Everything is driven by electron transfer. In biology, in our own systems, every system is rooted, built upon electron transfer.
– Leslie Dutton
Leslie Dutton, University of Pennsylvania, has spent his research career trying to understand fundamental oxidation-reduction reactions and coupled events in biological systems. He noted that 26 percent of natural enzymes—proteins that catalyze chemical reactions—are engaged in oxidation-reduction reactions. Through the capture of sunlight or chemicals, these reactions are the basis of life on Earth. Enzymes are involved in producing oxygen and food, and are also involved in breaking food down to produce energy and cellular material in humans, animals, and plants. Dutton’s work has revealed common machinery in enzymes driven by electron transfer (Moser et al., 1992). He has developed a set of engineering guidelines for how the machinery works and how synthetic proteins that might be able to carry out programmed enzyme functions can be constructed in laboratories (Page et al., 1999).
For example, Dutton has identified common machinery in natural oxidoreductases, which are involved in physiological processes such as photosynthesis. In these enzymes, electrons tunnel one at a time through the insulating protein medium that separates one redox center from another. Dutton has found that almost all (greater than 97 percent) physi-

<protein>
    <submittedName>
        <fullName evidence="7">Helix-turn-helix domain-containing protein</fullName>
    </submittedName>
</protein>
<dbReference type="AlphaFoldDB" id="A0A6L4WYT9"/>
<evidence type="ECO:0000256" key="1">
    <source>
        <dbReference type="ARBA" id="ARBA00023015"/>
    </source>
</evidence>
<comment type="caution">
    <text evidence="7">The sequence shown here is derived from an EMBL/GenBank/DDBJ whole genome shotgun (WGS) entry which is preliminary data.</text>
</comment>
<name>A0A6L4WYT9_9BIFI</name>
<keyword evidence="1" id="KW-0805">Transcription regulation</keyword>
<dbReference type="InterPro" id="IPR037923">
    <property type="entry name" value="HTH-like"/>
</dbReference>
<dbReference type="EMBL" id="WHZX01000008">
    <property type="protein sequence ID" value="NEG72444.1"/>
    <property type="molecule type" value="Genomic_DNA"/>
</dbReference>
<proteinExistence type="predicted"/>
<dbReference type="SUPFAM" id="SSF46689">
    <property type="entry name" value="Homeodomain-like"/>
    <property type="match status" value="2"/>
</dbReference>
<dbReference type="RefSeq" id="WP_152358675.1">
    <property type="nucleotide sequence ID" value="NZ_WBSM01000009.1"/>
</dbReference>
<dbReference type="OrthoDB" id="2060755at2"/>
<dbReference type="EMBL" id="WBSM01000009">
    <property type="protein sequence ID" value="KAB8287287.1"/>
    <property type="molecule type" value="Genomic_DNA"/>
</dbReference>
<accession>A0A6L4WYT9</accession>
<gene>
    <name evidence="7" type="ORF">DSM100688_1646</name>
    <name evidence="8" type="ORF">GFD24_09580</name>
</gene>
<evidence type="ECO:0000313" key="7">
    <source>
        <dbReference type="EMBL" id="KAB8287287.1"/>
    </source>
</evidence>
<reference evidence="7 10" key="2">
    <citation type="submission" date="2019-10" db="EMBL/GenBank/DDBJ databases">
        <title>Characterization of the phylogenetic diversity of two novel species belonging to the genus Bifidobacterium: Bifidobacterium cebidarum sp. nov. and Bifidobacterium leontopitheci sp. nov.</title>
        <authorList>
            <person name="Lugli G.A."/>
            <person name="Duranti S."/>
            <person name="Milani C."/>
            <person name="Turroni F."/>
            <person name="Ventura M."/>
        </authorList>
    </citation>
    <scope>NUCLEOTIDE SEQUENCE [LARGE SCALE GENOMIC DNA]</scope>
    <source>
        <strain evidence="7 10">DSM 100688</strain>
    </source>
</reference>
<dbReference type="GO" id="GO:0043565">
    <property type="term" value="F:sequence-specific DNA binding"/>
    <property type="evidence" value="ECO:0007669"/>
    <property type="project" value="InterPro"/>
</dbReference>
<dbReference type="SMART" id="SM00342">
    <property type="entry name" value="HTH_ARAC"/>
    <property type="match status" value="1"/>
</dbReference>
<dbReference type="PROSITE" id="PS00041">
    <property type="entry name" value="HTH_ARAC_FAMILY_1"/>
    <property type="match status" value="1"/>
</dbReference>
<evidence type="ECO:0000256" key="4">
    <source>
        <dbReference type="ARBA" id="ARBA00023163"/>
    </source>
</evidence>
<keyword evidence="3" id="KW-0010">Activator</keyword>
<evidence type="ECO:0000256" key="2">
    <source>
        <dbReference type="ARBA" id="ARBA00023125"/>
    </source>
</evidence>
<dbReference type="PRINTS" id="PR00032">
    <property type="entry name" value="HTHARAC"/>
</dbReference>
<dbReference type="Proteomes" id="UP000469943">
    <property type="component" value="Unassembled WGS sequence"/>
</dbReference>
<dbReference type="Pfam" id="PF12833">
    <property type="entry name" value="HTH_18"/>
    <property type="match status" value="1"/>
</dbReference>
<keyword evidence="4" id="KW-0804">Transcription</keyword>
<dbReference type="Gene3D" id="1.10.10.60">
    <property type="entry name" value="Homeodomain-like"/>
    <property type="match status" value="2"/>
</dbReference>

FIGURE 2-1 Distribution of physiologically productive single-electron tunneling distances (in angstroms or Å) in electron transfer and oxidoreductase proteins. More than 97 percent of the proteins have tunneling distances of less than 14 Å.
SOURCE: Adapted from Moser et al. (2010, Fig. 1A).
ologically productive electron reactions in these enzymes have tunneling distances within 4 to 14 Å (Figure 2-1; Moser et al., 2010). These distances appear to be ideal for burying and protecting redox centers so that they can maintain catalytic rates (on the millisecond timescale) found in most physiological enzymatic reactions.
Natural energy systems have evolved a general and simple engineering for electron transfer that can be used for understanding uncharacterized, naturally occurring oxidoreductases, and in constructing synthetic enzymes. Dutton talked about his ultimate goal to design artificial proteins, or what he calls “maquettes,” from scratch. He starts with a simple artificial protein scaffold, and then introduces function by progressive, iterative, and entirely reversible design steps. He tries to avoid mimicry of natural enzymes (examples shown in comparison to a maquette in
FIGURE 2-2 Comparison of natural enzymatic systems and Dutton’s synthetic “maquette”: (A) photosystem II, (B) photosystem I, (C) natural hydrogenase, (D) maquette.